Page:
"Race Across America is one of the most respected and longest running ultra-endurance events in the world," according to https://www.raceacrossamerica.org. RAAM is seen as a pinnacle of athletic achievement not only in cycling circles, but the greater sporting community as well.
"The race leader will literally be coming through Batesville in less than two hours," Gary Lunsford, Batesville, reported by email at 3:40 p.m. Monday, June 17. Racers will be continuing to pedal through town for the next week.
"People should be out cheering these guys on!" Lunsford believes. Competitors start in California and are riding nonstop to Annapolis, Maryland.
The race course comes through Batesville on State Road 46 from Greensburg. It turns at State Road 229 and goes through Oldenburg, and onto St. Mary’s Road to Brookville. See the website for the full course and map. To learn where competitors are in real time, go to www.raceacrossamerica.org/live-tracking.html.
Lunsford is concerned for the cyclists' safety because "the majority of the public has no clue as to the rules of the road" for vehicle drivers interacting with cyclists.
A new state law requires 3 feet clearance to safely pass a bicycle, according to him. The cyclist, who participates in mainly off-road long distance races, says, "Bikes are to be treated just like a car. Period," according to an Indiana revised code.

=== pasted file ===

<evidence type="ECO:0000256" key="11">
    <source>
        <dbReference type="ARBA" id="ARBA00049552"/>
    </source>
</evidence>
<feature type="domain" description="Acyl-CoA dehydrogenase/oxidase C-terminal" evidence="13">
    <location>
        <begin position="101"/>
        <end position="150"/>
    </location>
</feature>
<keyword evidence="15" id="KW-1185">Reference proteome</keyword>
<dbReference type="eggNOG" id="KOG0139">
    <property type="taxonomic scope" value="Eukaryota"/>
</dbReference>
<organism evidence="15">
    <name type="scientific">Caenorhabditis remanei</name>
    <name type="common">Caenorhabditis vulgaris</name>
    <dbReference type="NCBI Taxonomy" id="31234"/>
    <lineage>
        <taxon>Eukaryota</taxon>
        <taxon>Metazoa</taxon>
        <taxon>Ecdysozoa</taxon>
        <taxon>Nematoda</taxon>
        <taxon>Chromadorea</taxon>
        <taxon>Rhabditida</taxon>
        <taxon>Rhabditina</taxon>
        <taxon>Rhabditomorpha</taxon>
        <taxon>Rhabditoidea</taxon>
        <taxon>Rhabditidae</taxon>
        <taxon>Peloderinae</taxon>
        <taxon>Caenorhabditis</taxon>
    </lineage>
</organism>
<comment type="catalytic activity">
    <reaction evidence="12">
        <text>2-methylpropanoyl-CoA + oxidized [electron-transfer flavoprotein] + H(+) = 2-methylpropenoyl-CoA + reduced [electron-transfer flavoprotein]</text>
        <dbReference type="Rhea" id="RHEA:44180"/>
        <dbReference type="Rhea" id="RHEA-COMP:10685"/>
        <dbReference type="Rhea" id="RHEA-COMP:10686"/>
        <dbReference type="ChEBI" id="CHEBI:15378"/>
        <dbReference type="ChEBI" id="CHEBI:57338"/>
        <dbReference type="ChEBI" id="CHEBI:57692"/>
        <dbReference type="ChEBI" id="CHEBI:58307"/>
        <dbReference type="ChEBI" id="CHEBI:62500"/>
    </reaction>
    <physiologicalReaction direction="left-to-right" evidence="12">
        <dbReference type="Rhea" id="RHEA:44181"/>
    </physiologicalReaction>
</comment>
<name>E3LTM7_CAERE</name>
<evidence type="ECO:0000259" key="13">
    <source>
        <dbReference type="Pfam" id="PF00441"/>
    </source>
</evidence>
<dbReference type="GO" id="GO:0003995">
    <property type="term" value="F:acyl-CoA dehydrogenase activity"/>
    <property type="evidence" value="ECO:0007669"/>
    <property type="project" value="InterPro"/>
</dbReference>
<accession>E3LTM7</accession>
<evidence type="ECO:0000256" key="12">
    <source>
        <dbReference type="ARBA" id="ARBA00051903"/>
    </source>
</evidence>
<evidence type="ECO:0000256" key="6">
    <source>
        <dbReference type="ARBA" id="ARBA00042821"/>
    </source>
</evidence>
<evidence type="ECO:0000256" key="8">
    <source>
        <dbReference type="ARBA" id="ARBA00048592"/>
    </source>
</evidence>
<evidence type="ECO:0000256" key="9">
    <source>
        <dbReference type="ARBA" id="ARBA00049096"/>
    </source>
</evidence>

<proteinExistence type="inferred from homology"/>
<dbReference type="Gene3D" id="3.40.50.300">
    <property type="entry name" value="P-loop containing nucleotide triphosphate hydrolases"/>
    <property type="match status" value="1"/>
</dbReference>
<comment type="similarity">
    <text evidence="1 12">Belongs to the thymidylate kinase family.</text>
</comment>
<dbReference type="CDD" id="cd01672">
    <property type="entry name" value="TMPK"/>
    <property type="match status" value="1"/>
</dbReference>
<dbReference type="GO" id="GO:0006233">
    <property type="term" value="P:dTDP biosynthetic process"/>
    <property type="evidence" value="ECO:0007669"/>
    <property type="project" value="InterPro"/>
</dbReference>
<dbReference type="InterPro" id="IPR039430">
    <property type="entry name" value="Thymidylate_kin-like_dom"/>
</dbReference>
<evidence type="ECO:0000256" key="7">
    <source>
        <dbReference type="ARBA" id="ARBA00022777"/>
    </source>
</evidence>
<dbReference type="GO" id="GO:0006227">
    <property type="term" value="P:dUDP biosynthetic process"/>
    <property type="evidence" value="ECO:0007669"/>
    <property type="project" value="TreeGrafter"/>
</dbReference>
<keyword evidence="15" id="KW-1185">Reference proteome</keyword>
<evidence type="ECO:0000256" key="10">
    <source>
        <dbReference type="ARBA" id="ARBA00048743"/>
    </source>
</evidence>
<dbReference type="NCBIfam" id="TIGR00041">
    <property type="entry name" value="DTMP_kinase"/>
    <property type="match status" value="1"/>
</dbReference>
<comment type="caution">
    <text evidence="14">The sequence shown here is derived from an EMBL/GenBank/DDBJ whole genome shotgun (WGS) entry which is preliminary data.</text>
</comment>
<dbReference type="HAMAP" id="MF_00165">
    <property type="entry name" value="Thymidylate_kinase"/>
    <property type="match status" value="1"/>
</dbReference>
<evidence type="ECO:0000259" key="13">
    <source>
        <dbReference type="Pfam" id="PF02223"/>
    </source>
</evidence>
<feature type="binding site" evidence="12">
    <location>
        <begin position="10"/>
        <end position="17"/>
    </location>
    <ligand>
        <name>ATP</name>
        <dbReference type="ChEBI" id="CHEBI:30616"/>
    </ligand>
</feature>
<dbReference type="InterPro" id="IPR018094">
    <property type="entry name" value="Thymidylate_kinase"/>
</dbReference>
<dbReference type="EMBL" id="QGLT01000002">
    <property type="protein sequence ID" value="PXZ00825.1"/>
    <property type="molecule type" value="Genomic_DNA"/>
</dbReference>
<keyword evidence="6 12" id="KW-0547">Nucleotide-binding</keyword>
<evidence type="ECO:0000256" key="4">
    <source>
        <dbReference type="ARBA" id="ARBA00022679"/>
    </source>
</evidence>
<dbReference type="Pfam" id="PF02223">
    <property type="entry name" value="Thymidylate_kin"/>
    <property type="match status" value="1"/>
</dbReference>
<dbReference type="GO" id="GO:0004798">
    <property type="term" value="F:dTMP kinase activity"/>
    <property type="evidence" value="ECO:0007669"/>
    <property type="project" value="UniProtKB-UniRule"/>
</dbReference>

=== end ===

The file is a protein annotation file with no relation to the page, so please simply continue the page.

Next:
Bicycle Indiana (https://www.bicycleindiana.org) spells out the motorist's responsibilities:
• Pass with care. Slow down and give bicycles at least 3 feet of clearance when passing. If there isn’t room, be patient and wait until it’s safe to pass.
• Don’t honk. A car horn can startle a cyclist, causing a wreck.
• Treat bicycles like other vehicles. Never cut them off. Yield to them when turning. Always assume bicyclists are traveling straight unless they signal otherwise.
• Keep it clean. Glass and other trash create hazards for bicyclists.
• Be aware. Watch out for cyclists, treat them with respect and give them the room they need to be safe.
Lunsford says, "I ride daily and every single day, I have near misses with irritated drivers and, more often, inattentive drivers." He has one bit of advice for local drivers: "Put the cellphones down and pay attention."
How Race Across America has grown
In 1982, four individuals raced from the Santa Monica Pier in Los Angeles to the Empire State Building in New York City. Covered by national television, the race captivated the public’s imagination, according to the website. Relay teams were introduced in 1992 and quickly became the most popular and fastest growing segment of the race. Team sizes are two, four and eight persons. Relay team racing made the event accessible to any fit cyclist.
"RAAM is about 30 percent longer than the Tour de France. Moreover, racers must complete the distance in roughly half the time, with no rest days," the site states.
Race Across America is not limited to professional cyclists. It is open to professional and amateur athletes alike. While solo racers must qualify to compete, anyone may organize a team and race.
Racers must cycle 3,000 miles, across 12 states, and climb over 170,000 vertical feet. Team racers have a maximum of nine days, but most finish in about seven and a half with the fastest in just over five. Solo racers have a maximum of 12 days to complete the race, most finishing in 11 days with the fastest finishing in under eight.
Debbie Blank can be contacted at email@example.com or 812-934-4343, Ext. 113.